In this weekend’s readings we hear of two widows losing their only sons and then those sons being miraculously restored to life, one by the prophet Elijah and the other by Jesus. Both Elijah and Jesus are moved with compassion by the grief of the widows. Elijah has to call on God and go through an elaborate routine to beg for the son’s life. Jesus simply tells the dead young man to get up and gives him to his mother, just as from the cross he will give his own mother and the beloved disciple to each other: woman, this is your son; son, this is your mother. In the face of death, which appears to destroy family bonds, Jesus is always creating and restoring relationships.
The widow of Zarephath recognises the power of God’s word in Elijah when he brings her son back to life, and when Jesus gives the widow of Nain her son back, the crowds realise they have been visited by God. Those final lines of each passage tell us that the purpose of each of these miracles is to reveal God’s victory over death.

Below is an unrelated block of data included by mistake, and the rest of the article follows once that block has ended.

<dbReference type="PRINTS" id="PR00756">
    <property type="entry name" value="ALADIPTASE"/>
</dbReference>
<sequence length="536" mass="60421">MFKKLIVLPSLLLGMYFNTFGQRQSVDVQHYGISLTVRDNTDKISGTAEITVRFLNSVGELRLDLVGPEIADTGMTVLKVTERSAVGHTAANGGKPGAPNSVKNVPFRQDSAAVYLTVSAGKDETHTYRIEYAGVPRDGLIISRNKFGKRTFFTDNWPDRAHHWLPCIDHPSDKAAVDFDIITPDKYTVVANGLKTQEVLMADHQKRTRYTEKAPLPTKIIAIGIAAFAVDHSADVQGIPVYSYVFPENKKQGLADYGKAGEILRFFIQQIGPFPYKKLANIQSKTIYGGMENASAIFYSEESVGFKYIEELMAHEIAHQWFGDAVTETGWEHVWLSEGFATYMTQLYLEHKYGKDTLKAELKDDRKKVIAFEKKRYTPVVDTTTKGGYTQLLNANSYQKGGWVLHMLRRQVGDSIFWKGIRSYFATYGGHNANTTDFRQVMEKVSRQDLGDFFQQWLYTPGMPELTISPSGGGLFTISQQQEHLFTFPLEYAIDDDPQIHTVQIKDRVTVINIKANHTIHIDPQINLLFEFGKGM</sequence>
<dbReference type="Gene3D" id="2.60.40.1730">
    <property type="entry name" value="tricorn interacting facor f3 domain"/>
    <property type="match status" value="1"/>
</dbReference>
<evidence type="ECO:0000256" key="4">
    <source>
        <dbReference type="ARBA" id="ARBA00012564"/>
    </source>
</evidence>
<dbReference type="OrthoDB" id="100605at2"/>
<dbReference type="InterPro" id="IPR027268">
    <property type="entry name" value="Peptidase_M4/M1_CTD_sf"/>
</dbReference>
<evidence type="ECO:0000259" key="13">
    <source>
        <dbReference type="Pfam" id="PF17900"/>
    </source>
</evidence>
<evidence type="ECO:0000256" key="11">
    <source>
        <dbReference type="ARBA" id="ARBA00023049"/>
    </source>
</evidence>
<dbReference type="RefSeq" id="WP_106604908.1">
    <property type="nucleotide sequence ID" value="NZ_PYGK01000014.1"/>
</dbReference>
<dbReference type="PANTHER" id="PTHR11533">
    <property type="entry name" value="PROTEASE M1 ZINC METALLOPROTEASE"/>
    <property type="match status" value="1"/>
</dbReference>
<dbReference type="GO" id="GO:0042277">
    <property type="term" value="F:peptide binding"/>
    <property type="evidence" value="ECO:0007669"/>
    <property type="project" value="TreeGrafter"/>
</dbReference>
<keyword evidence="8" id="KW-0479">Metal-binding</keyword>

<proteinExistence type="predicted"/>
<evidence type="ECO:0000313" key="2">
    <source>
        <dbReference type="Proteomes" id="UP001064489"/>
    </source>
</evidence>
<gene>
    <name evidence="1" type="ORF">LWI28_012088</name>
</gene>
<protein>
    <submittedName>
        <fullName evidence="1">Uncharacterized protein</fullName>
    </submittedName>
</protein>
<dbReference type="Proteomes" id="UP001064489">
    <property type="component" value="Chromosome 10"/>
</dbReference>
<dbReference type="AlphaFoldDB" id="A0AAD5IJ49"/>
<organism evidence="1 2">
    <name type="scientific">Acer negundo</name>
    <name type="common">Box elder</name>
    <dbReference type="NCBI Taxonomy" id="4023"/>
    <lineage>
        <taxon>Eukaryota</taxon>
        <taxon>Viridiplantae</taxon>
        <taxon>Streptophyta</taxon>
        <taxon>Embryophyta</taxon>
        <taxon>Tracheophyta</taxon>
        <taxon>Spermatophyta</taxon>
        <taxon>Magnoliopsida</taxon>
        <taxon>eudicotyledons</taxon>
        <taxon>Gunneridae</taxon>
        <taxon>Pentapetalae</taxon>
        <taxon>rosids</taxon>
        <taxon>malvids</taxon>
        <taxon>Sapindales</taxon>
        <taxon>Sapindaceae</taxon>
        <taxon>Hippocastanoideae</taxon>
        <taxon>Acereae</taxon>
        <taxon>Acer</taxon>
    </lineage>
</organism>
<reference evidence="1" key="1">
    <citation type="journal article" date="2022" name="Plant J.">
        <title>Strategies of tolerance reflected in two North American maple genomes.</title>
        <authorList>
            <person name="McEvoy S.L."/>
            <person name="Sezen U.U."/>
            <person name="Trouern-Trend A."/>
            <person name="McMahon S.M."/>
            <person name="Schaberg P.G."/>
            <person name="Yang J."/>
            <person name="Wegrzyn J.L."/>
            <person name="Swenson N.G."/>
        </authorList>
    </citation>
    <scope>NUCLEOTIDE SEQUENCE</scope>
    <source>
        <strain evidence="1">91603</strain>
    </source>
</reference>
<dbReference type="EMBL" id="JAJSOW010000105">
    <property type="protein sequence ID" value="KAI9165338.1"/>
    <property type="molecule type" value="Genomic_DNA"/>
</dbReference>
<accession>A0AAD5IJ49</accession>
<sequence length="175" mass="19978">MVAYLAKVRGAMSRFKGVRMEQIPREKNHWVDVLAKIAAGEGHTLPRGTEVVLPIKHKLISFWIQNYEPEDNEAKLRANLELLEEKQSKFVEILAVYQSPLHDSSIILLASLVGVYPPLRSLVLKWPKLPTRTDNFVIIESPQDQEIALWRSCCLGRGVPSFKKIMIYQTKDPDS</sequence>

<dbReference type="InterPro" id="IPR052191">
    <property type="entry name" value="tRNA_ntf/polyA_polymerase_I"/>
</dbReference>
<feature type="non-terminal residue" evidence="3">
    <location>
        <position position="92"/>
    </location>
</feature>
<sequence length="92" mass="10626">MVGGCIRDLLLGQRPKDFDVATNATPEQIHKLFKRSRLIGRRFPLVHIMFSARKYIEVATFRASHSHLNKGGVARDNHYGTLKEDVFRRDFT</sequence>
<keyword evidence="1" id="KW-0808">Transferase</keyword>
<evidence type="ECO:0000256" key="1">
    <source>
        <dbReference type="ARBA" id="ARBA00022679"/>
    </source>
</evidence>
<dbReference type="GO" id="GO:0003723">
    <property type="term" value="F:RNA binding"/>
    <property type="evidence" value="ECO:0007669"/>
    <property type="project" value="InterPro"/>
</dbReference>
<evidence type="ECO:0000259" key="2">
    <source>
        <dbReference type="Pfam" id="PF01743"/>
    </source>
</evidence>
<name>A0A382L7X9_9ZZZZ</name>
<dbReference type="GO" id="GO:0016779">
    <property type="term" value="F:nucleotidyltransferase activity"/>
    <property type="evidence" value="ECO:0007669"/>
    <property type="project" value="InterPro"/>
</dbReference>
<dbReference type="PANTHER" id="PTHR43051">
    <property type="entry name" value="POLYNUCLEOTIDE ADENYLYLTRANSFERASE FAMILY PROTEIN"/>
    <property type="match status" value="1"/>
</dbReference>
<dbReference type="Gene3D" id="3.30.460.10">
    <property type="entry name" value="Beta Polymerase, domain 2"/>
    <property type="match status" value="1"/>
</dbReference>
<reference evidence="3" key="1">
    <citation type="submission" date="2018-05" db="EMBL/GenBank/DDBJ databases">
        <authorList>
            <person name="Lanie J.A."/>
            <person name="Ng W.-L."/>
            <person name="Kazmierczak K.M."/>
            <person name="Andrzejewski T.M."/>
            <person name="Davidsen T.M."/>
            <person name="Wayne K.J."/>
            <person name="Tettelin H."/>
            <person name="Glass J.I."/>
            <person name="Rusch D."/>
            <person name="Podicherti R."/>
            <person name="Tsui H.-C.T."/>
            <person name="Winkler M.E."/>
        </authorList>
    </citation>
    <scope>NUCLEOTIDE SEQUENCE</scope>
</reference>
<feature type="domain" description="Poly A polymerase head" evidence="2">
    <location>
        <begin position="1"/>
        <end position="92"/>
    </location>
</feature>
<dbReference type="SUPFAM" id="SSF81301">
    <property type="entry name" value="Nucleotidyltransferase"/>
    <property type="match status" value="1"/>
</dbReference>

Every bereaved person longs to hear the words those widows heard: your loved one is alive. Such miracles are not granted to us in this world. That is why Paul says the message he preaches, the message handed on to us, is not a human message but a revelation from God. You couldn’t make it up: since Christ is risen, death has no power over him or us. The sadness and grief we feel when someone close to us dies will be replaced, not by the temporary relief of our loved one being given back to us for a few more weeks or years, but by the unbelievable joy of being together with them for ever. Humanly speaking, that is unbelievable, and yet we believe it and take comfort it, knowing that it is not a human message, but the promise of God.